As the old folk song goes, Summer’s here and the time is right for dancing in the street. Some of our neighbours are not at all inhibited, and on a couple of late, warm evenings recently, while Darby and Joan here were throwing the duvet off, we were entertained by the merriment outside. It’s been a bit of a heatwave, not as hot as London and the south-east, but still, phew, truly swullocking and no mistake.
We’re still trying to get out every day but there are times when staying indoors in the (relative) cool is quite attractive. And there’s always plenty to do, even if we’re not getting fresh air.
But it was perfect weather for gongoozling and we did some of that on the Mersey. One day, we think for the first time with near certainty, we saw two different herons.
This one, by the weir, was teaching some ducks how to fly.
I did talk to a binoculars-bearing bird-watching lady about the herons, at a reasonable distance of course. She said there are two pairs of herons along this stretch of the river. Old old male has dark chest markings that look like a long beard from a distance. There is a fluffy youngster that likes to spend time in the bushes on the island, so we’ve almost certainly seen him too, on occasion. The lady agreed that one thing we don’t like seeing is a heron bend over and pluck a ducklet from the water. One day, maybe we’ll see two or more herons in the same spot at the same time.
There are plenty of geese and ducks of course, they like spending time together in herds, flocks, gaggles or skeins.
The latest local attraction is a beer keg, held in place by an enormous tree branch that has been caught by the weir for a few days now.
It’s been a while, but we’re catching up on medical matters. I visited the dentist for the first time since March, the longest gap I can remember. That’s the gap between visits, not the gaps between some teeth although they were a topic of conversation.
I walked home from the hospital after the test I’d been waiting for was deemed to be the wrong one. Oh well, I took advantage of the steamy sunshine.
These things come in threes of course, and my third medical mission this time round was an unexciting visit to the pharmacist where I saw me on the CCTV. There was a queue inside but worse were the people squeezing by as they left, not following the one-way system.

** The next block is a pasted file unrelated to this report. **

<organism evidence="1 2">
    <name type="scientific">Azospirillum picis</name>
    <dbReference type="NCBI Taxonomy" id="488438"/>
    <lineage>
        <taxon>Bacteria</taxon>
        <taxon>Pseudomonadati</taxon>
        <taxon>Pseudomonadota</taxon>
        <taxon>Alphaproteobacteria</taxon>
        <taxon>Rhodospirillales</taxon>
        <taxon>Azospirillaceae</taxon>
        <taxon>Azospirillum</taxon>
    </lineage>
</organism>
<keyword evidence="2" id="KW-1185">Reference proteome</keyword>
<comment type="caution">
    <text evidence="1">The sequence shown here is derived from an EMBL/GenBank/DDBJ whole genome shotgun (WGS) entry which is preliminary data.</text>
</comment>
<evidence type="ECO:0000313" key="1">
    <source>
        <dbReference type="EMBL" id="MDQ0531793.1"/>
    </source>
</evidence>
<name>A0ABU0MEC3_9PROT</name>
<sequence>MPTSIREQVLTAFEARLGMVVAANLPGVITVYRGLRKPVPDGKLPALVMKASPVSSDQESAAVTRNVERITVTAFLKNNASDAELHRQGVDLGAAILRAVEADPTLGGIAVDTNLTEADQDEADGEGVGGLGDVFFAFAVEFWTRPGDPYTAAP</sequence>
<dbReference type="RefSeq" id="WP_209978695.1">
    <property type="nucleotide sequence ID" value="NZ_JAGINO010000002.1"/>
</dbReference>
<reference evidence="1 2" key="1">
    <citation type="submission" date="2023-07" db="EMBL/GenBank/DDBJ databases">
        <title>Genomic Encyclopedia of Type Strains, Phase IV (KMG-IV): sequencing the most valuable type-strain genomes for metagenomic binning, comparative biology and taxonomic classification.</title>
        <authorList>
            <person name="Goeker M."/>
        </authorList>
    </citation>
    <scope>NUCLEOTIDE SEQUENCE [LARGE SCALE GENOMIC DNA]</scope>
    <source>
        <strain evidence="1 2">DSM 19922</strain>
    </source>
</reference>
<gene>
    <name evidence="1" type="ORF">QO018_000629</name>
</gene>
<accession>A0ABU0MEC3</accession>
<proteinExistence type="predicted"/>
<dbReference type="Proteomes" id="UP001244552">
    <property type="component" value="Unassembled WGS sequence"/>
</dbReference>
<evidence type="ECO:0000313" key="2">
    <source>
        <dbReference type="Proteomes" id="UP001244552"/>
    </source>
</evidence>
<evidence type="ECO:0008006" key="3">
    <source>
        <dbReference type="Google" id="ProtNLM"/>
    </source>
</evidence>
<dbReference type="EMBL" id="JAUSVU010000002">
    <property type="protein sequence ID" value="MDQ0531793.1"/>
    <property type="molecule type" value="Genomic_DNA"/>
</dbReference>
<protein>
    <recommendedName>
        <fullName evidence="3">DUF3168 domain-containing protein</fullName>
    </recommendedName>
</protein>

Liesel and I have been wary of booking tickets for anything, indoors or outside, any entertainment, anything. But we did go to a local comedy event that was outdoors, socially distanced, and would involve as little interaction with people as possible. It was a bit of an experiment really: we knew that if either of us felt un-Covid-safe for any reason, we could just go home.
But there were just 100 people in the audience. The venue was The Albert Bowling and Tennis Club in Didsbury. We were sitting on the bowling green, in a marked out grid. We plonked ourselves down right at the back. A photographer took our picture. He said it was because the background was so nice, but I think it was because we were so attractive. We took our own picture too, so you decide:
I am very proud of my luxuriant lockdown locks but I think it will still be a while before I visit a hairdresser: that seems an unnecessary risk at the moment. Plus, the mask I wear is held on around the back of my head rather than around my ears, and I can just visualise it flying out the door as the barber cuts through the elastic.
This foreshortened picture of the stage is misleading, the people were spread out far more than it looks, in accordance with the latest guidelines.
Kev Rook organised this Comedy Outsiders event, and he introduced the MC, Russell Kane. He was brilliant, talked for over half an hour, mainly about some people’s reactions to having to follow simple guidelines in the face of a lethal contagion.
A Welsh comedian, Anna Thomas came on next, and she was funny too, and I’m sure one day, she’ll be allowed on for longer.
Top of the bill was Boothby Graffoe. As he told us, one of his reviews claims that he is under-rehearsed, but (I’m pretty sure) that is all part of the act.
It was the right thing to do, from a healthy point of view, to sit at the back, but as for taking photos, from that distance, as it became darker, meh.
We ordered drinks on an app, and they were delivered in due course by one of a small team of masked servers.
For the second half of the show, we sat at a table, on chairs to be clear: we’d assumed initially that they were reserved for club members or something, but Kev assured us that this was not the case. It was nice to meet him at last, after having bothered him on his Radio Northenden show so often.
There are two more comedy nights here, so if you’re local to Northenden, Didsbury, south Manchester, please think about coming along for a great night’s entertainment. Buy tickets here: Nodding Dog Comedy is Kev Rook’s other name.
Northenden as I’ve mentioned before is a place of contrasts. On the same walk, almost on the same street, you can see something really pretty and something really nasty.
I’m sure there’s a correct term for this kind of decoration: it’s outside a fairly modern building. I look forward to receiving information from my architectural, construction and botanical correspondents!
And then, just along the road, someone had a nasty accident.
Where’s that flock of seagulls when you need them? Not the 1980s group, obviously, they can buy their own refreshments.